Hoping y’all have the best of Thanksgivings, filled with lots of you-know-what.

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Boyohboy, have I ever been a sad, self-pitying sack these last few days. I spent our too-brief fall – the reward after our choking summer of smoke – mostly indoors, slogging toward a book deadline, my chair turned away from glory mocking me from the window. Then, literally the day I sent off the ms., the weather turned.

Snow would’ve been fine, but this was freezing rain and a vicious wind that tore the last of the golden leaves from the trees. Just miserable. And then I got sick, spending damn near twenty-four hours in bed with a headache so crushing I could neither read nor watch TV nor sleep. Misery squared.

The headache finally eased, I finally slept, and when I awoke, the wind had stopped, the rain had turned to snow, and the world had gone magical. I know that by February I’ll be sick of it, but the first snow is always a treat. Right now, it’s drifting down again. The dog is at her perch by the window, watching it fall. Soup is simmering on the stove. The sweetie is parked in front of a football game, and I’ve just clicked open the ms. for Book Seven. Life is just about as good as it gets.


Oct. 9, 2017 – This has been a crazy time on the writing front. Second round of edits on the standalone, copy edits looming on the fifth Lola Wicks novel, prep for the panels at Bouchercon—Jesus Christ, that’s three days from now—and oh, yeah, the day job.

So what did I do yesterday? Closed the laptop, called the dog, and headed out the door.

The idea was to take a quick walk around the ‘hood to clear my head, but my truck keys ended up in my hand on the way out and Nell and I headed for higher ground, the nearby Woods Gulch.

IMG_2824A few steps in, and the knot between my shoulders dissolved. No more drumbeat of “do this, do this, do this” for all the tasks facing me. Instead, I inhaled the scent of wet earth and leaves and pine needles. Laughed when the dog cavorted in a mudhole, leaving the entire lower half of her body black and dripping.

FullSizeRender (19)Sometimes it rained, sometimes the sun flashed through the trees, and the aspen lit up like golden lamps. I spent an hour rather than the 15 minutes I planned, and kept the good mood going when I got home by rewarding myself with a treat from our excellent local cidery. Eventually, I went back to the keyboard, and got a whole bunch of work done in a little bit of time. But the time away—that was a really good time.


Sept. 17, 2017 – Holy cow, things got busy all of a sudden.

I’m still recovering from last weekend’s most excellent Rocky Mountain Fiction Writers Colorado Gold Conference.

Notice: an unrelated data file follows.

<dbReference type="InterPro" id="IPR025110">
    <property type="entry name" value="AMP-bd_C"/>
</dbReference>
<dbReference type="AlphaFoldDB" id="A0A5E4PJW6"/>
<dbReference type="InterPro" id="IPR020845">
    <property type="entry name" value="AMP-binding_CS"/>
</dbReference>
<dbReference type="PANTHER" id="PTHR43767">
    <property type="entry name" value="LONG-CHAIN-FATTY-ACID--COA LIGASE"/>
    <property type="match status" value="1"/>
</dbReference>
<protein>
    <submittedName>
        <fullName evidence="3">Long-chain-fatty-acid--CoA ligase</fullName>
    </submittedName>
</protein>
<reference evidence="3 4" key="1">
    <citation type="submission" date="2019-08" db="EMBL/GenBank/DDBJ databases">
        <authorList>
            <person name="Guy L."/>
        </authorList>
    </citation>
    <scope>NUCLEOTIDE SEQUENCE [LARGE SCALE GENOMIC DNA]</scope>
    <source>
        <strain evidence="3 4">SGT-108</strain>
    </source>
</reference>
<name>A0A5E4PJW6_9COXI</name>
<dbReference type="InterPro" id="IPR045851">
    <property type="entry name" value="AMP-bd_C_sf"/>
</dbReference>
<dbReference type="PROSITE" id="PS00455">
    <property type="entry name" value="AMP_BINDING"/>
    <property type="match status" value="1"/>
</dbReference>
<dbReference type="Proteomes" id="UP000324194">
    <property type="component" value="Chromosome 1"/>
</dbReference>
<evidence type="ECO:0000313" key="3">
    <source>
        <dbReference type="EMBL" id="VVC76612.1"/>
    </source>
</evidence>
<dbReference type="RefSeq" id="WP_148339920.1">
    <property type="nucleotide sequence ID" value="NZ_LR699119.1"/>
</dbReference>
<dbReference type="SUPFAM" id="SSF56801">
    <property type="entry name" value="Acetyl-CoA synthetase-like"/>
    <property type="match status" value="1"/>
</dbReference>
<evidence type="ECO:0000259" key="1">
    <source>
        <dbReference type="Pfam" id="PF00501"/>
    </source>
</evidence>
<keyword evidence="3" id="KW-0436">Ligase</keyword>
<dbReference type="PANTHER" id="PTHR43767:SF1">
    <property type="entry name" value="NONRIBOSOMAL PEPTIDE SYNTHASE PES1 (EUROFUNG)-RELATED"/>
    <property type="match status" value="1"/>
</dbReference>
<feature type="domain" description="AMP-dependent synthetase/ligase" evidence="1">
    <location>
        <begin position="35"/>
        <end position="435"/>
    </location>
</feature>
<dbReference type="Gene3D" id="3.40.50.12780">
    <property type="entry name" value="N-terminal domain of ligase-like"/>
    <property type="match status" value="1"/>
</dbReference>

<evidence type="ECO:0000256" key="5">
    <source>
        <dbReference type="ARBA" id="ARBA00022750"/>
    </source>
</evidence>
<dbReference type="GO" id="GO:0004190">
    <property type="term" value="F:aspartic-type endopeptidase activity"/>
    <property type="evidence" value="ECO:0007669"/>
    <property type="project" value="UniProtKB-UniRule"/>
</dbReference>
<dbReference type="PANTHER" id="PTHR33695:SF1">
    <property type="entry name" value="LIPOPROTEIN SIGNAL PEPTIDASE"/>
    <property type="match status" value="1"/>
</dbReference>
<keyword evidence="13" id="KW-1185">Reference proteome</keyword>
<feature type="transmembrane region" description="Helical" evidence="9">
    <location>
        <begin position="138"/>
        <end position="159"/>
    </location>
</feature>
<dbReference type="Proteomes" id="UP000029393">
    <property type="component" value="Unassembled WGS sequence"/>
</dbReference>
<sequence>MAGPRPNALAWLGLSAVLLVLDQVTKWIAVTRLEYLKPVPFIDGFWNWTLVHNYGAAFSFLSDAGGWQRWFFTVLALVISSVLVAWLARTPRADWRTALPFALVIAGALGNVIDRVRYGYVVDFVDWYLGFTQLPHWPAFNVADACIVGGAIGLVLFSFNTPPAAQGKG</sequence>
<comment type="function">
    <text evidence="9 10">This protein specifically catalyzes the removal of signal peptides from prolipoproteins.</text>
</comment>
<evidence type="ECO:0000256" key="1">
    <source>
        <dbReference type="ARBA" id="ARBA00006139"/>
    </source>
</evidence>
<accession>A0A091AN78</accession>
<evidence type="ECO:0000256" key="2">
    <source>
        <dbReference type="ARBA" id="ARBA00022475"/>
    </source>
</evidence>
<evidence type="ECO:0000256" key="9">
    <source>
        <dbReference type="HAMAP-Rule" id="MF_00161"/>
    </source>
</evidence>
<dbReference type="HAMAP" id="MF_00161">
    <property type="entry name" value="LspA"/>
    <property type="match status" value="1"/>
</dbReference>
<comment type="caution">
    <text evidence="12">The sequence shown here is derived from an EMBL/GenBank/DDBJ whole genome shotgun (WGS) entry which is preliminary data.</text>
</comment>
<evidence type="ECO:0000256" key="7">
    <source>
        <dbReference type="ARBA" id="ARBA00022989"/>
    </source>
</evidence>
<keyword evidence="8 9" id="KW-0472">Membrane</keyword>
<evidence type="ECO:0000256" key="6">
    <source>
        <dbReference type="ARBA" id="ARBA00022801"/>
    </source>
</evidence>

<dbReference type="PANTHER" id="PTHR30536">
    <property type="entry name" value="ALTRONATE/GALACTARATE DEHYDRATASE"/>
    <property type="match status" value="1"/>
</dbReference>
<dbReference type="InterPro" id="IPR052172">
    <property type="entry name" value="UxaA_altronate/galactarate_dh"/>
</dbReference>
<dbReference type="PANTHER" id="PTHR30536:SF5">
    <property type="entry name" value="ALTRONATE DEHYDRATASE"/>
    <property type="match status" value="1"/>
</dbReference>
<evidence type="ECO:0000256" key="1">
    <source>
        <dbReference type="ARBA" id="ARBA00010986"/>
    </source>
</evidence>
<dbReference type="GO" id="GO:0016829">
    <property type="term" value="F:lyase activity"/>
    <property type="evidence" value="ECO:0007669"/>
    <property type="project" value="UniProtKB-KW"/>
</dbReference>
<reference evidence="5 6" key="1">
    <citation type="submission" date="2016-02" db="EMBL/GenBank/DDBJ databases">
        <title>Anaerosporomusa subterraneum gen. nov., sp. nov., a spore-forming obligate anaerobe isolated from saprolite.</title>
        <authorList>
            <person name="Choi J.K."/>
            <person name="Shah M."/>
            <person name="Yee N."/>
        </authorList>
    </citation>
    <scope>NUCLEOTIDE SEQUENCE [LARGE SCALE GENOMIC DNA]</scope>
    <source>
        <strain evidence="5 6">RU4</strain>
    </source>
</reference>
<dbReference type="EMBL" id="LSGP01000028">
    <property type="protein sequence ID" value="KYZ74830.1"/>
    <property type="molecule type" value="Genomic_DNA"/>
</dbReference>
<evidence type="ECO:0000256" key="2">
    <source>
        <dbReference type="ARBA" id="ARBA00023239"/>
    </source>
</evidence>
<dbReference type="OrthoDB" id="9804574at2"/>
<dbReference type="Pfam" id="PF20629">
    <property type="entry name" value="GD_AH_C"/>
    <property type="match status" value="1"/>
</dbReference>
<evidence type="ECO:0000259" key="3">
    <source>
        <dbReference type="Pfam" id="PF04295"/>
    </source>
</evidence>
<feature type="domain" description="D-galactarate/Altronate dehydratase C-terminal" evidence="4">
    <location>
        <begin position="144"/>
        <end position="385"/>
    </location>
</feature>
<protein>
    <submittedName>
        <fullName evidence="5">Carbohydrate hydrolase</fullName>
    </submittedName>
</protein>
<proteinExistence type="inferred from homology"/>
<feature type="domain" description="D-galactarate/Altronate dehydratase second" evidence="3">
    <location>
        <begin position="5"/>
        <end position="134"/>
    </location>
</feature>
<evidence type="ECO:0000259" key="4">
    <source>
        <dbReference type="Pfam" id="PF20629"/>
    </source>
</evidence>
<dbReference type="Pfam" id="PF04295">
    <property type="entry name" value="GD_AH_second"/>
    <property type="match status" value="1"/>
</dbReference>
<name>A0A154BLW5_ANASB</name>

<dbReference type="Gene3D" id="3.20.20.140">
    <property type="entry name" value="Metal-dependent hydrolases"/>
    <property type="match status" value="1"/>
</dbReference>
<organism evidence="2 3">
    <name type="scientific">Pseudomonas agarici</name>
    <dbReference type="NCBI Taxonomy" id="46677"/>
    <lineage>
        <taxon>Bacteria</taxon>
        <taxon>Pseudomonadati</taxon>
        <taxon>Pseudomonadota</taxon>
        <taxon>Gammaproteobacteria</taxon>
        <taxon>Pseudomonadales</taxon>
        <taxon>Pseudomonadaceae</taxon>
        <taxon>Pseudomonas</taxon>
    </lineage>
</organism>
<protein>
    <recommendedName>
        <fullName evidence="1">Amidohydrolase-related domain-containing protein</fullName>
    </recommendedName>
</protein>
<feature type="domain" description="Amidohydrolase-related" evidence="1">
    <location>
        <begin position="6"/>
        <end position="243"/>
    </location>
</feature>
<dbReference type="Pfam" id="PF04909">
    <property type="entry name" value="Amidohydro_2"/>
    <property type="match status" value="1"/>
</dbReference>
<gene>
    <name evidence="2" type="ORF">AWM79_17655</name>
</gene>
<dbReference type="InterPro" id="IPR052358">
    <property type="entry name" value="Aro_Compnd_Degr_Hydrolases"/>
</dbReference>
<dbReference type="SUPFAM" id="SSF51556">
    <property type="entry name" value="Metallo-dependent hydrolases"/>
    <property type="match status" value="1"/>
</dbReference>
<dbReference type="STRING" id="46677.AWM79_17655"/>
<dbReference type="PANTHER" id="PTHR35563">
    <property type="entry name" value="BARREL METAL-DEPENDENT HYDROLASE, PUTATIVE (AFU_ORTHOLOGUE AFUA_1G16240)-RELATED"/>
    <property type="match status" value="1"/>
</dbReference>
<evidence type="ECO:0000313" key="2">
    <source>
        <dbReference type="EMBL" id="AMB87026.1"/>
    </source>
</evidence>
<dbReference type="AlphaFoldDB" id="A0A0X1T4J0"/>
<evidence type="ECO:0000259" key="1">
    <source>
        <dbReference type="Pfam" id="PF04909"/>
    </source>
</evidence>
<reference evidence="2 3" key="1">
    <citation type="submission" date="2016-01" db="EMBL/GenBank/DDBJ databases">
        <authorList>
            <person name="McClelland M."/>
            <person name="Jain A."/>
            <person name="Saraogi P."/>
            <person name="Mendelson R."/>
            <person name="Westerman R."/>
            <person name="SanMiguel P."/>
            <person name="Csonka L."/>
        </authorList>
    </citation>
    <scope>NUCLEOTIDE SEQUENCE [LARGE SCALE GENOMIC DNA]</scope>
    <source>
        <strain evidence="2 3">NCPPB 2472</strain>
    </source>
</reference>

Next weekend launches the tour for Montana Noir, one of the most fun projects I’ve ever worked on. Check out the full tour schedule.

The Noir Tour morphs into the Montana Book Festival, where in addition to Noir-related events, I’ll also be on a panel featuring fellow Rocky Mountain crime writers Leslie Budewitz, Mark Stevens and Christine Carbo.

Then, after the shortest of breaks, it’s off to Toronto for Bouchercon, the huge mystery book convention where I’ll moderate one panel and be on another.

FullSizeRender (17)All the deets are on the events page. Pretty sure times like this are why the phrase “writing around the margins” was invented. That said, I’ve snagged “my” table (in the back, by bakery – nom!) at Break Espresso, latte’d up, and am settling in for a long and happy day at the WIP and various other projects that have nada to do with the day job. Hope to see you at one or another of these events.

The general rule for writers is that when someone criticizes your work, suck it up, Buttercup. After all, everyone’s taste is different. Every so often, though, you get a knock that’s almost humorous.

This past weekend, I was at the Rocky Mountain Fiction Writers’ annual Colorado Gold conference. (If you’re in the West and write fiction, check ‘em out. Amazing group.)

One night featured a book signing by several of us, lined up at long tables with our books, all of us casting sidelong glances at the around-the-room line of people waiting to get their books signed by Diana Freaking Gabaldon, who is possibly one of the smartest – and also the funniest – people on earth.

ReservationscoverFinally, a lone straggler wandered up to my spot on the table, picked up my fourth book, Reservations, started to read, and immediately laughed.

I knew why she was laughing. If I say so myself, that book’s opening is kickass.

I preened. “The first sentence, right?”

She nodded. Already basking in anticipated praise, I picked up my pen and prepared to write something witty and generous when I signed her copy.

“I guess you have no control over what your editors do to your work, right?”

And with that, she put the book down and wandered away.

I laughed at myself for a long time. But you know what? I’ll be forever grateful to my editor for not touching that sentence. Here it is:

The day that would see Ben Yazzie transformed into shreds of flesh in too many evidence bags began with a rare strong and satisfying piss.